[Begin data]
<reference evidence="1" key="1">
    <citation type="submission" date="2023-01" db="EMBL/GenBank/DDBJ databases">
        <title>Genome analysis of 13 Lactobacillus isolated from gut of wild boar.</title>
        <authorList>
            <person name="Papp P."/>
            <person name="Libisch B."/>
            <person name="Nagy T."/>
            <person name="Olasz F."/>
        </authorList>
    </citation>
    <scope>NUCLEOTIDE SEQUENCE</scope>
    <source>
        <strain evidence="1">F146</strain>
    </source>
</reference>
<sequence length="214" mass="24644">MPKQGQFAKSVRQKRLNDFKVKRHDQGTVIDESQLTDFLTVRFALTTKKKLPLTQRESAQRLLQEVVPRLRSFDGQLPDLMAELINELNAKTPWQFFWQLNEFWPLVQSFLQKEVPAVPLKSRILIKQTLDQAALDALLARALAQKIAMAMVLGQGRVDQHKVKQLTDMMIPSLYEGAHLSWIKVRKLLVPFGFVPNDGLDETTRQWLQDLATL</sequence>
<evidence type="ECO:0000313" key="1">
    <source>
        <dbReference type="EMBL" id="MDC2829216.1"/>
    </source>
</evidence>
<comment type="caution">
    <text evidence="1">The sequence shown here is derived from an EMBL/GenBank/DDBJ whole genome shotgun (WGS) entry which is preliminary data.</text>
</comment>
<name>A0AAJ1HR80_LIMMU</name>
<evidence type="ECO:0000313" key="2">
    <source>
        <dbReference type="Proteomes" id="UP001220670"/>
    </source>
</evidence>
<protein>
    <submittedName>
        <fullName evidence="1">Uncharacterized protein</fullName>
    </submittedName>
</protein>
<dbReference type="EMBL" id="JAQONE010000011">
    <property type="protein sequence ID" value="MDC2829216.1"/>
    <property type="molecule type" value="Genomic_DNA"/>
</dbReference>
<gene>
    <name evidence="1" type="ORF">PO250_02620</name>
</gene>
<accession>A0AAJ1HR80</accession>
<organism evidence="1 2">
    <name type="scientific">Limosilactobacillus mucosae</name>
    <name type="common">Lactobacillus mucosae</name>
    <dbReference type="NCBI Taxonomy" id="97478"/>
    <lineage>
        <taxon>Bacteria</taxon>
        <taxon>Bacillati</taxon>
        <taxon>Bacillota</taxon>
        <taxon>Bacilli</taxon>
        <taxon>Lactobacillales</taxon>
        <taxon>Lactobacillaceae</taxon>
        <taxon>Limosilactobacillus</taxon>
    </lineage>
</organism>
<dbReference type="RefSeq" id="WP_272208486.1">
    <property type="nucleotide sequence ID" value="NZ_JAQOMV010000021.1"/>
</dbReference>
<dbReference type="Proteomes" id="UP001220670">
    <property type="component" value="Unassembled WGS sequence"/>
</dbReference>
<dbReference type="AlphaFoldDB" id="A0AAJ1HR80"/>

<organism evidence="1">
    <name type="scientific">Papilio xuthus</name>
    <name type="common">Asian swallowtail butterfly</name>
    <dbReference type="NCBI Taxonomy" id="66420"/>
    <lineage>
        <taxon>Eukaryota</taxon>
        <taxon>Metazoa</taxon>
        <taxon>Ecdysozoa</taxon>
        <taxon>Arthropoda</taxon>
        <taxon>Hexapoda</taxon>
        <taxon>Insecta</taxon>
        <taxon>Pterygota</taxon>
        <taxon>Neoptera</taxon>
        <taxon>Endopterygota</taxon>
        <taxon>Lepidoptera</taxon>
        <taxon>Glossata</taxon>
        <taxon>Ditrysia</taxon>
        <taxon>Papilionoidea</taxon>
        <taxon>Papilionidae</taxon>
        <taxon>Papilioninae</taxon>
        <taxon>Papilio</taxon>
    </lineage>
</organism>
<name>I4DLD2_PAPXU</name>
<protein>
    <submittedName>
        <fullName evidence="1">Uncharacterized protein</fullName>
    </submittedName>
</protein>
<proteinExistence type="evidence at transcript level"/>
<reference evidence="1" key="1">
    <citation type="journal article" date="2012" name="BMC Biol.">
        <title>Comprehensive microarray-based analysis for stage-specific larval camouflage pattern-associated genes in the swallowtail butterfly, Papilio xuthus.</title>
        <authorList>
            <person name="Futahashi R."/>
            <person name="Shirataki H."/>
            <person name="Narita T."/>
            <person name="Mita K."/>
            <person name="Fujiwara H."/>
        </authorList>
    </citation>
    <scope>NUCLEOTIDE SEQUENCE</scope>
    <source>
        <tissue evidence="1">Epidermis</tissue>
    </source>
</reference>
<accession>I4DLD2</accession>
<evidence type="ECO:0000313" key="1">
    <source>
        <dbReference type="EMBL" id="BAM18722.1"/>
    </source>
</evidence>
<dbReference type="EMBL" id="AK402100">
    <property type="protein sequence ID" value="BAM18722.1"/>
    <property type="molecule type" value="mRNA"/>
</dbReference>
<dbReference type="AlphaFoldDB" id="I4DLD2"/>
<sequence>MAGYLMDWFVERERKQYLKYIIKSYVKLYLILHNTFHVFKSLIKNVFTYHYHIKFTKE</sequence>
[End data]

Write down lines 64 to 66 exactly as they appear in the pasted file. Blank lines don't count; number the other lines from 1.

<dbReference type="AlphaFoldDB" id="A0AAJ1HR80"/>

<organism evidence="1">
    <name type="scientific">Papilio xuthus</name>